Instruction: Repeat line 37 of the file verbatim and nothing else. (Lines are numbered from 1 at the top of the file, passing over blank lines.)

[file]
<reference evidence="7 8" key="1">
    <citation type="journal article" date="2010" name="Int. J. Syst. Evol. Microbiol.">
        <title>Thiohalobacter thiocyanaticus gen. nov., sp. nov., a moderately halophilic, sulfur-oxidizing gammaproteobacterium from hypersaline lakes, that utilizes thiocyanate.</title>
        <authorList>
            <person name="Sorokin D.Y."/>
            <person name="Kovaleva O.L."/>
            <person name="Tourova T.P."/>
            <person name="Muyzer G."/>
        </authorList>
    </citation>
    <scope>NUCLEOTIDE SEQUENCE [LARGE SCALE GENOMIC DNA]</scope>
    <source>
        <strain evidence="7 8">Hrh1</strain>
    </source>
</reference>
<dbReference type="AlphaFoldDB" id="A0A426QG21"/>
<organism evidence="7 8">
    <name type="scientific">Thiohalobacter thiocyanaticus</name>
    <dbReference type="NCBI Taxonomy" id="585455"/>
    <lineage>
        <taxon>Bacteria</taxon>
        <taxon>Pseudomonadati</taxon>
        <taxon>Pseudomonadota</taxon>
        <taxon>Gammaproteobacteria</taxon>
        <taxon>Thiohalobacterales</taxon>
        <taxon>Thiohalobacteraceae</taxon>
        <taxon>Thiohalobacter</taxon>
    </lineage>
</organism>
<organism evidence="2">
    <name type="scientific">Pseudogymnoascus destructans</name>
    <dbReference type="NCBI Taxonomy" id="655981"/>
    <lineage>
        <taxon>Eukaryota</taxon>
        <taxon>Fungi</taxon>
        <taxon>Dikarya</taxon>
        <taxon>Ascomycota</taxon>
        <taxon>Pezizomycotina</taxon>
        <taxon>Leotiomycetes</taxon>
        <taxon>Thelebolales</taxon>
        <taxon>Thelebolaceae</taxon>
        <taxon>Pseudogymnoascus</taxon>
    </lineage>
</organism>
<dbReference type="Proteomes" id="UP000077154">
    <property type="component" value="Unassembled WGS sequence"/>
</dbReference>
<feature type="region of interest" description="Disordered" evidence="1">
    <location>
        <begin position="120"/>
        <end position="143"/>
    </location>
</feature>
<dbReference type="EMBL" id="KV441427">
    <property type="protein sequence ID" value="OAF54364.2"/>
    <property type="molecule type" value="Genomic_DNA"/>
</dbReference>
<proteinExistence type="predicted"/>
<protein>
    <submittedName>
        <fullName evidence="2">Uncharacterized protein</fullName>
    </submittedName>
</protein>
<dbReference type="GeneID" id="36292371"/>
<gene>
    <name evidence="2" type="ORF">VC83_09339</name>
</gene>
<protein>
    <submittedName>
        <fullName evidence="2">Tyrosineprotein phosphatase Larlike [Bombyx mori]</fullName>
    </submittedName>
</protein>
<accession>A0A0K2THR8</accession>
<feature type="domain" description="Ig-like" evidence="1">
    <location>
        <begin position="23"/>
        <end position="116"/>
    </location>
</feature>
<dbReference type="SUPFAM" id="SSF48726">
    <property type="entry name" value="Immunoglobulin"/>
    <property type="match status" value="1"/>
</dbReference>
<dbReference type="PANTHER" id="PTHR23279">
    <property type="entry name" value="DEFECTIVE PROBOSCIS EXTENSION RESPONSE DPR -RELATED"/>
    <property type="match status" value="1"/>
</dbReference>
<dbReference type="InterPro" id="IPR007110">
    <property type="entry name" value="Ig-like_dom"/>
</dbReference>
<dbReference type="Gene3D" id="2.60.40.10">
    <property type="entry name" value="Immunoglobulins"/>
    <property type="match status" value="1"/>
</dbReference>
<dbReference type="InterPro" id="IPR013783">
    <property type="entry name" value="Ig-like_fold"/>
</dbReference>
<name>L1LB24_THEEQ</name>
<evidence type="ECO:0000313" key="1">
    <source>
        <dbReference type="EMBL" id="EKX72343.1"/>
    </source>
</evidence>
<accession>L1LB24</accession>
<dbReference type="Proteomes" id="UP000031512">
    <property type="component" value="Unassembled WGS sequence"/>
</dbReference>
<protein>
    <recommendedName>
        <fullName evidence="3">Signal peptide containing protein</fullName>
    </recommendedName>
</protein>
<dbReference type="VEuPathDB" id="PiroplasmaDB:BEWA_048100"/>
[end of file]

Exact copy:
        <taxon>Ascomycota</taxon>